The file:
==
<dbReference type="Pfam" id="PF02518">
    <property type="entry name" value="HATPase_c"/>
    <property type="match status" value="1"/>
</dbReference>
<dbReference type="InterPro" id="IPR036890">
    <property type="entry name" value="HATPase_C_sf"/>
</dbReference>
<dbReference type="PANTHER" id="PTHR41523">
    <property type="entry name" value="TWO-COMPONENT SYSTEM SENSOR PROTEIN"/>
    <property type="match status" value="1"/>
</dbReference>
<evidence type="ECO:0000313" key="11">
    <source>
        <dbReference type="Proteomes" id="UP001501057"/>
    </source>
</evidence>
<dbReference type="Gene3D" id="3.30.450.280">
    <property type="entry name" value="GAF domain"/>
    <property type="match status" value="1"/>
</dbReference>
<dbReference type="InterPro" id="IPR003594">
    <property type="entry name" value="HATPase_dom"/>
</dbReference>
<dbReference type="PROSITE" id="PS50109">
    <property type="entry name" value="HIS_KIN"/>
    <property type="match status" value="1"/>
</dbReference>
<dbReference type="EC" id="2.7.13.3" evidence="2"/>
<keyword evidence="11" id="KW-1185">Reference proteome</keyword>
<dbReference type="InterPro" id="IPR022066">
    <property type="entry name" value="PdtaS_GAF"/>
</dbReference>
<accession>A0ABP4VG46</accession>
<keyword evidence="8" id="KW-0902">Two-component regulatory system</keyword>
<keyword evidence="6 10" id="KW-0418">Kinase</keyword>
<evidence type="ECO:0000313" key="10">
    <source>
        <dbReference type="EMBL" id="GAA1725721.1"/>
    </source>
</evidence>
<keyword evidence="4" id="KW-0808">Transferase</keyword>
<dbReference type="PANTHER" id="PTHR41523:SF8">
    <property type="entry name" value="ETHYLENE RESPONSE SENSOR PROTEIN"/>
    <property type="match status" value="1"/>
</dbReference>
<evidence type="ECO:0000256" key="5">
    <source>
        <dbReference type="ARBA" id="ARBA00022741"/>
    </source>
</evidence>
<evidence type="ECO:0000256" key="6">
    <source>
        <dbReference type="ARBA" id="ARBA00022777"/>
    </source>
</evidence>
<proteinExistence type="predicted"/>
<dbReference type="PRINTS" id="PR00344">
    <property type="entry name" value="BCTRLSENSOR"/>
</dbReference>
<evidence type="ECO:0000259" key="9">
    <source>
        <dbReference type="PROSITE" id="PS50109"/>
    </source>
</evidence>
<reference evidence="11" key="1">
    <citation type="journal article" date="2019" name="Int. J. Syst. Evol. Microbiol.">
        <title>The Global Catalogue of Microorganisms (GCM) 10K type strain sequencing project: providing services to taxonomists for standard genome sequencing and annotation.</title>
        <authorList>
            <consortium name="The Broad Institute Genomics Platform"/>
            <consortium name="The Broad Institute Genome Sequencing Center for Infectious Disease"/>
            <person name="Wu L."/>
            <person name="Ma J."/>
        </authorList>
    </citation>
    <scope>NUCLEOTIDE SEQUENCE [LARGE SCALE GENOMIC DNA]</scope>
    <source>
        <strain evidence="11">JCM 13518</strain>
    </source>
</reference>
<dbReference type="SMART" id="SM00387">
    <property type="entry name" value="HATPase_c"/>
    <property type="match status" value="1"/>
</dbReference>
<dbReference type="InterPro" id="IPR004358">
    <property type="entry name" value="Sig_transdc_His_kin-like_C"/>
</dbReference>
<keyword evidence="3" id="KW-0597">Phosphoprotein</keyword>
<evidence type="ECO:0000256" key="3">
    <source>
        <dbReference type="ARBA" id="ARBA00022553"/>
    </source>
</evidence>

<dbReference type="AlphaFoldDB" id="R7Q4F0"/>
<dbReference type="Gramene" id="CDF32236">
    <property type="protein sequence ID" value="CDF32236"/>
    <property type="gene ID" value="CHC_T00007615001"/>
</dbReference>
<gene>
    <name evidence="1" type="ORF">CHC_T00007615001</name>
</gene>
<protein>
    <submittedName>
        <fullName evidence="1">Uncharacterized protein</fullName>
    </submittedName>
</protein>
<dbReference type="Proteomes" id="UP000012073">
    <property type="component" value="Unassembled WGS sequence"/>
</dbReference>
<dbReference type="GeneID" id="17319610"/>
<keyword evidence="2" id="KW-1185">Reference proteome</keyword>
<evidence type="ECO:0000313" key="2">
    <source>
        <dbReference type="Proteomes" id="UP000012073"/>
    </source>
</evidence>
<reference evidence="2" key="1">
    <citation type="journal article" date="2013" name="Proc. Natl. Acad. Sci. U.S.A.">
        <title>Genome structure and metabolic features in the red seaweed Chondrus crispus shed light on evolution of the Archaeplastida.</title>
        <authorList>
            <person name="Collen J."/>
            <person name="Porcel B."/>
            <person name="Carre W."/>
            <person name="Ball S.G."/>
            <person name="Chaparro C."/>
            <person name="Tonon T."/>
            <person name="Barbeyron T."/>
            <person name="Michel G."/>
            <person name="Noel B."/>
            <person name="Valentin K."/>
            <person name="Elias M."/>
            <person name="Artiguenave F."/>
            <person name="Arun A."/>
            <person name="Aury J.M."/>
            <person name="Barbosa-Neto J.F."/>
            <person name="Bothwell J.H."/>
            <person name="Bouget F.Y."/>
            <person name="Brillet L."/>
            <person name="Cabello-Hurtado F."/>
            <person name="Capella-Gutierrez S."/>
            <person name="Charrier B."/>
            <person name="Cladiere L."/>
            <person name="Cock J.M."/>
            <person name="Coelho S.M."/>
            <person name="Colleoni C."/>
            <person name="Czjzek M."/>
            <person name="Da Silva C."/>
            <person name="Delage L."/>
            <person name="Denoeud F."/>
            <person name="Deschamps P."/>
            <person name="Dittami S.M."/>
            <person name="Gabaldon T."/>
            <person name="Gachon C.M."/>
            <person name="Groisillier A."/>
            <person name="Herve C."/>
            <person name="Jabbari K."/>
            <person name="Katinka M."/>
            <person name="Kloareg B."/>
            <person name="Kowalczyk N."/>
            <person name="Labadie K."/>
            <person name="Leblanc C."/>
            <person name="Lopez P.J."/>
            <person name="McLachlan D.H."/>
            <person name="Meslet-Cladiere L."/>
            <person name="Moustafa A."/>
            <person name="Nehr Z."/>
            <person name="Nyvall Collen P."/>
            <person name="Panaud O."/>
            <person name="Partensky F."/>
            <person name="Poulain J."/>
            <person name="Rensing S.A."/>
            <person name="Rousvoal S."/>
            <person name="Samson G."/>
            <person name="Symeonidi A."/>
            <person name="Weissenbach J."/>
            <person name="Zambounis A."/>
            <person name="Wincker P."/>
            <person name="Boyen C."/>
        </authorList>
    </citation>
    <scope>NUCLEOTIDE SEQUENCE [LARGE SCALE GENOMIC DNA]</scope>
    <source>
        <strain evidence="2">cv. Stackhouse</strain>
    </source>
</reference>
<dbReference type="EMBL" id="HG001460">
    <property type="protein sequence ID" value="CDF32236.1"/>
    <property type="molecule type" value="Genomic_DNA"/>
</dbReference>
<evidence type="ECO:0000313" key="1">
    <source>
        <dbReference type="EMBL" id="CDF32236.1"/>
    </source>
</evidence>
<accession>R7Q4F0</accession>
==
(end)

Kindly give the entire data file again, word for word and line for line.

<dbReference type="Pfam" id="PF02518">
    <property type="entry name" value="HATPase_c"/>
    <property type="match status" value="1"/>
</dbReference>
<dbReference type="InterPro" id="IPR036890">
    <property type="entry name" value="HATPase_C_sf"/>
</dbReference>
<dbReference type="PANTHER" id="PTHR41523">
    <property type="entry name" value="TWO-COMPONENT SYSTEM SENSOR PROTEIN"/>
    <property type="match status" value="1"/>
</dbReference>
<evidence type="ECO:0000313" key="11">
    <source>
        <dbReference type="Proteomes" id="UP001501057"/>
    </source>
</evidence>
<dbReference type="Gene3D" id="3.30.450.280">
    <property type="entry name" value="GAF domain"/>
    <property type="match status" value="1"/>
</dbReference>
<dbReference type="InterPro" id="IPR003594">
    <property type="entry name" value="HATPase_dom"/>
</dbReference>
<dbReference type="PROSITE" id="PS50109">
    <property type="entry name" value="HIS_KIN"/>
    <property type="match status" value="1"/>
</dbReference>
<dbReference type="EC" id="2.7.13.3" evidence="2"/>
<keyword evidence="11" id="KW-1185">Reference proteome</keyword>
<dbReference type="InterPro" id="IPR022066">
    <property type="entry name" value="PdtaS_GAF"/>
</dbReference>
<accession>A0ABP4VG46</accession>
<keyword evidence="8" id="KW-0902">Two-component regulatory system</keyword>
<keyword evidence="6 10" id="KW-0418">Kinase</keyword>
<evidence type="ECO:0000313" key="10">
    <source>
        <dbReference type="EMBL" id="GAA1725721.1"/>
    </source>
</evidence>
<keyword evidence="4" id="KW-0808">Transferase</keyword>
<dbReference type="PANTHER" id="PTHR41523:SF8">
    <property type="entry name" value="ETHYLENE RESPONSE SENSOR PROTEIN"/>
    <property type="match status" value="1"/>
</dbReference>
<evidence type="ECO:0000256" key="5">
    <source>
        <dbReference type="ARBA" id="ARBA00022741"/>
    </source>
</evidence>
<evidence type="ECO:0000256" key="6">
    <source>
        <dbReference type="ARBA" id="ARBA00022777"/>
    </source>
</evidence>
<proteinExistence type="predicted"/>
<dbReference type="PRINTS" id="PR00344">
    <property type="entry name" value="BCTRLSENSOR"/>
</dbReference>
<evidence type="ECO:0000259" key="9">
    <source>
        <dbReference type="PROSITE" id="PS50109"/>
    </source>
</evidence>
<reference evidence="11" key="1">
    <citation type="journal article" date="2019" name="Int. J. Syst. Evol. Microbiol.">
        <title>The Global Catalogue of Microorganisms (GCM) 10K type strain sequencing project: providing services to taxonomists for standard genome sequencing and annotation.</title>
        <authorList>
            <consortium name="The Broad Institute Genomics Platform"/>
            <consortium name="The Broad Institute Genome Sequencing Center for Infectious Disease"/>
            <person name="Wu L."/>
            <person name="Ma J."/>
        </authorList>
    </citation>
    <scope>NUCLEOTIDE SEQUENCE [LARGE SCALE GENOMIC DNA]</scope>
    <source>
        <strain evidence="11">JCM 13518</strain>
    </source>
</reference>
<dbReference type="SMART" id="SM00387">
    <property type="entry name" value="HATPase_c"/>
    <property type="match status" value="1"/>
</dbReference>
<dbReference type="InterPro" id="IPR004358">
    <property type="entry name" value="Sig_transdc_His_kin-like_C"/>
</dbReference>
<keyword evidence="3" id="KW-0597">Phosphoprotein</keyword>
<evidence type="ECO:0000256" key="3">
    <source>
        <dbReference type="ARBA" id="ARBA00022553"/>
    </source>
</evidence>

<dbReference type="AlphaFoldDB" id="R7Q4F0"/>
<dbReference type="Gramene" id="CDF32236">
    <property type="protein sequence ID" value="CDF32236"/>
    <property type="gene ID" value="CHC_T00007615001"/>
</dbReference>
<gene>
    <name evidence="1" type="ORF">CHC_T00007615001</name>
</gene>
<protein>
    <submittedName>
        <fullName evidence="1">Uncharacterized protein</fullName>
    </submittedName>
</protein>
<dbReference type="Proteomes" id="UP000012073">
    <property type="component" value="Unassembled WGS sequence"/>
</dbReference>
<dbReference type="GeneID" id="17319610"/>
<keyword evidence="2" id="KW-1185">Reference proteome</keyword>
<evidence type="ECO:0000313" key="2">
    <source>
        <dbReference type="Proteomes" id="UP000012073"/>
    </source>
</evidence>
<reference evidence="2" key="1">
    <citation type="journal article" date="2013" name="Proc. Natl. Acad. Sci. U.S.A.">
        <title>Genome structure and metabolic features in the red seaweed Chondrus crispus shed light on evolution of the Archaeplastida.</title>
        <authorList>
            <person name="Collen J."/>
            <person name="Porcel B."/>
            <person name="Carre W."/>
            <person name="Ball S.G."/>
            <person name="Chaparro C."/>
            <person name="Tonon T."/>
            <person name="Barbeyron T."/>
            <person name="Michel G."/>
            <person name="Noel B."/>
            <person name="Valentin K."/>
            <person name="Elias M."/>
            <person name="Artiguenave F."/>
            <person name="Arun A."/>
            <person name="Aury J.M."/>
            <person name="Barbosa-Neto J.F."/>
            <person name="Bothwell J.H."/>
            <person name="Bouget F.Y."/>
            <person name="Brillet L."/>
            <person name="Cabello-Hurtado F."/>
            <person name="Capella-Gutierrez S."/>
            <person name="Charrier B."/>
            <person name="Cladiere L."/>
            <person name="Cock J.M."/>
            <person name="Coelho S.M."/>
            <person name="Colleoni C."/>
            <person name="Czjzek M."/>
            <person name="Da Silva C."/>
            <person name="Delage L."/>
            <person name="Denoeud F."/>
            <person name="Deschamps P."/>
            <person name="Dittami S.M."/>
            <person name="Gabaldon T."/>
            <person name="Gachon C.M."/>
            <person name="Groisillier A."/>
            <person name="Herve C."/>
            <person name="Jabbari K."/>
            <person name="Katinka M."/>
            <person name="Kloareg B."/>
            <person name="Kowalczyk N."/>
            <person name="Labadie K."/>
            <person name="Leblanc C."/>
            <person name="Lopez P.J."/>
            <person name="McLachlan D.H."/>
            <person name="Meslet-Cladiere L."/>
            <person name="Moustafa A."/>
            <person name="Nehr Z."/>
            <person name="Nyvall Collen P."/>
            <person name="Panaud O."/>
            <person name="Partensky F."/>
            <person name="Poulain J."/>
            <person name="Rensing S.A."/>
            <person name="Rousvoal S."/>
            <person name="Samson G."/>
            <person name="Symeonidi A."/>
            <person name="Weissenbach J."/>
            <person name="Zambounis A."/>
            <person name="Wincker P."/>
            <person name="Boyen C."/>
        </authorList>
    </citation>
    <scope>NUCLEOTIDE SEQUENCE [LARGE SCALE GENOMIC DNA]</scope>
    <source>
        <strain evidence="2">cv. Stackhouse</strain>
    </source>
</reference>
<dbReference type="EMBL" id="HG001460">
    <property type="protein sequence ID" value="CDF32236.1"/>
    <property type="molecule type" value="Genomic_DNA"/>
</dbReference>
<evidence type="ECO:0000313" key="1">
    <source>
        <dbReference type="EMBL" id="CDF32236.1"/>
    </source>
</evidence>
<accession>R7Q4F0</accession>